A non-pungent resiniferatoxin analogue, phorbol 12-phenylacetate 13 acetate 20-homovanillate, reveals vanilloid receptor subtypes on rat trigeminal ganglion neurons.
Capsaicin, the vanilloid responsible for the pungent taste of hot peppers, binds to receptors found primarily in polymodal nociceptors. Capsaicin initially stimulates polymodal nociceptors and subsequently inhibits them from responding to a variety of stimuli. This property makes it useful clinically as an analgesic and anti-inflammatory compound. There is mounting, albeit indirect, evidence for the existence of several subtypes of vanilloid receptors. One such piece of evidence comes from studying analogues of capsaicin, such as phorbol 12-phenylacetate 13 acetate 20-homovanillate. This compound binds to (capsaicin) vanilloid receptors on sensory neurons, but unlike capsaicin it is non-pungent and does not produce hypothermia. To determine how sensory neurons respond to phorbol 12-phenylacetate 13 acetate 20-homovanillate, and to compare these responses with those evoked by capsaicin, whole-cell patch-clamp measurements were performed on cultured rat trigeminal ganglion neurons. It was found that 63% of the neurons held at -60 mV were activated by 3 microM, phorbol 12-phenylacetate 13 acetate 20-homovanillate, and 87% of these were also activated by 1 microM capsaicin. In a given neuron, phorbol 12-phenylacetate 13 acetate 20-homovanillate, like capsaicin, could activate kinetically distinct inward currents. The current-voltage curves characterizing phorbol 12-phenylacetate 13 acetate 20-homovanillate responses were asymmetric and had reversal potentials at -5.8 +/- 6.0 mV and 10.4 +/- 4 mV. The averaged dose-response curves for phorbol 12-phenylacetate 13 acetate 20-homovanillate were fit to the Hill equation and had binding constants (K(1/2)s) of 2.73 microM and 0.96 microM and Hill coefficients (ns) of approximately 1 for a rapidly- and slowly-activating current, respectively. These parameters are consistent with those obtained from binding experiments and calcium-influx experiments on sensory nerves. Repeated applications of phorbol 12-phenylacetate 13 acetate 20-homovanillate every 3 min caused a complete reduction in the rapidly-activating currents leaving only a reduced slowly-activating current. This provides strong evidence for the independence of these currents and the existence of subtypes of vanilloid receptors. Additional evidence for the existence of receptor subtypes is that 10 microM capsazepine, a specific and competitive inhibitor of capsaicin-evoked responses, did not inhibit the phorbol 12-phenylacetate 13 acetate 20-homovanillate-induced currents in some neurons and partially inhibited them in other neurons. Thus, there are capsazepine-sensitive and capsazepine-insensitive subtypes of vanilloid receptors. In summary, we have obtained electrophysiological and pharmacological evidence for distinct subtypes of vanilloid receptors.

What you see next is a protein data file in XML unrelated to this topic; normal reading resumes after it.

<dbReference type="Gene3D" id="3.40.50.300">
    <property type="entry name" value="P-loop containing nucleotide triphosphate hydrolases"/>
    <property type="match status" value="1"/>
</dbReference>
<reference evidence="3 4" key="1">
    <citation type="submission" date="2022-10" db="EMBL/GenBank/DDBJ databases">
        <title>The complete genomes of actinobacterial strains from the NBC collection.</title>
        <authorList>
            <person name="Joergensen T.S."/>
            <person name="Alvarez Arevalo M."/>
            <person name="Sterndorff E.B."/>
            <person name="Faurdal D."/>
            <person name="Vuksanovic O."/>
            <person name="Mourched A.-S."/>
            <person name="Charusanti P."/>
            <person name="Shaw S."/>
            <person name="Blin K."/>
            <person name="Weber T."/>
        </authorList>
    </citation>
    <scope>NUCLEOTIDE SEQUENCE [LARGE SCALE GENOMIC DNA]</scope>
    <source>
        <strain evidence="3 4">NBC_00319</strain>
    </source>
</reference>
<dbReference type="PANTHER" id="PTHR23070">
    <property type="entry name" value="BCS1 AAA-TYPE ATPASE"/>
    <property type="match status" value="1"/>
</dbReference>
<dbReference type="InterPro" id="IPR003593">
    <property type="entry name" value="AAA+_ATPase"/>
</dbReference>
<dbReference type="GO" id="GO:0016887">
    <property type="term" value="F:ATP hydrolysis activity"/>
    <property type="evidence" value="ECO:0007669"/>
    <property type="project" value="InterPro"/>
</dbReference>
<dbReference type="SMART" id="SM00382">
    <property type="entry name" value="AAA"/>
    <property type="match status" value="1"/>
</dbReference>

Liu, L; Szallasi, A; Simon, SA
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